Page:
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Scientists regularly make use of genome-wide association studies (GWAS), which isolate genes linked to certain outcomes. For physical traits such as height and BMI (body mass index), the connection is relatively straightforward. When it comes to human behaviour, such as having children or succeeding in education, it can be more difficult to determine the influence of genes compared to other external factors. The new research, published in the journal Nature Human Behaviour, has found that the genes associated with different outcomes, such as education and fertility, differ over time and from place to place - perhaps because the social context for education and childbearing can vary so much in different times and cultures.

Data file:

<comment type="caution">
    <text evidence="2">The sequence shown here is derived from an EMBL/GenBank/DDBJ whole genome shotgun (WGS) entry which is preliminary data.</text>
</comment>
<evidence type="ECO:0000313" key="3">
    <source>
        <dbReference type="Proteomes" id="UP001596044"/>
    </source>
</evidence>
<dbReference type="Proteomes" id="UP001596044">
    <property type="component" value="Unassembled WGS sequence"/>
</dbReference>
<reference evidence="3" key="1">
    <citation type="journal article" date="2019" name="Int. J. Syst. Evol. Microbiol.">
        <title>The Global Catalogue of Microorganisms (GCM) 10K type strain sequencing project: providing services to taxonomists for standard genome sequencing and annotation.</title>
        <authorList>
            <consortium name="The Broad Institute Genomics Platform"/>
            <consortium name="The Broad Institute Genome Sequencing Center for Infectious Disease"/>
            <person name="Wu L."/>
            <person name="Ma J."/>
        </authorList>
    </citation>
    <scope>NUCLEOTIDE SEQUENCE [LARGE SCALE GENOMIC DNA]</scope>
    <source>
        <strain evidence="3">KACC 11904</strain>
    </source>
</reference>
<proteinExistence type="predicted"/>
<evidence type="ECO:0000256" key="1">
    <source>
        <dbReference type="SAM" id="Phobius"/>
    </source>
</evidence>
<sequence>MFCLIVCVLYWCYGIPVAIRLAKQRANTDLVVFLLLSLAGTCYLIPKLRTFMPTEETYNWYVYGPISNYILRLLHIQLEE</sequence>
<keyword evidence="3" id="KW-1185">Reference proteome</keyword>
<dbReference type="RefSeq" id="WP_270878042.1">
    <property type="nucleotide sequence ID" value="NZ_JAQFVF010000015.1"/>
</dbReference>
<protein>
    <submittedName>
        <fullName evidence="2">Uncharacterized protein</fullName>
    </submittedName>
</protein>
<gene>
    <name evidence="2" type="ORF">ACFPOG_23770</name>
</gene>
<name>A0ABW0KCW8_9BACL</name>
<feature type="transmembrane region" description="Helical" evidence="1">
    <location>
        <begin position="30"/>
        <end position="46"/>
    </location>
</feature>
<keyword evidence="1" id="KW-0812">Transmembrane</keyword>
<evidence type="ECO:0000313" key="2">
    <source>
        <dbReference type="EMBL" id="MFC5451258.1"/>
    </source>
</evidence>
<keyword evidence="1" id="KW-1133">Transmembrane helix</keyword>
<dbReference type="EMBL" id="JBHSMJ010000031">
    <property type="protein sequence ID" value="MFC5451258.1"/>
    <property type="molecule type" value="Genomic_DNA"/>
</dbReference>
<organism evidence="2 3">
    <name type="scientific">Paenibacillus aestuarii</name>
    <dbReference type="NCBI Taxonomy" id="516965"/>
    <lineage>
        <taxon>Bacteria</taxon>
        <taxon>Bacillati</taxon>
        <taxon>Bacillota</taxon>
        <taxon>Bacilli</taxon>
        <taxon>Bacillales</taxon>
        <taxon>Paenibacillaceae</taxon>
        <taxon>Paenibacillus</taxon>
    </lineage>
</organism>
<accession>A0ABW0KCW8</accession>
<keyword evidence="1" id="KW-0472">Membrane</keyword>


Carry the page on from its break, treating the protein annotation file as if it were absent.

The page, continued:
GWAS studies often combine genetic data from individuals from different countries and historical time periods in order to gain a large enough sample size. By doing this they assume that the influence of genes on individuals is universal across time and place, but the new findings show that this is not the case.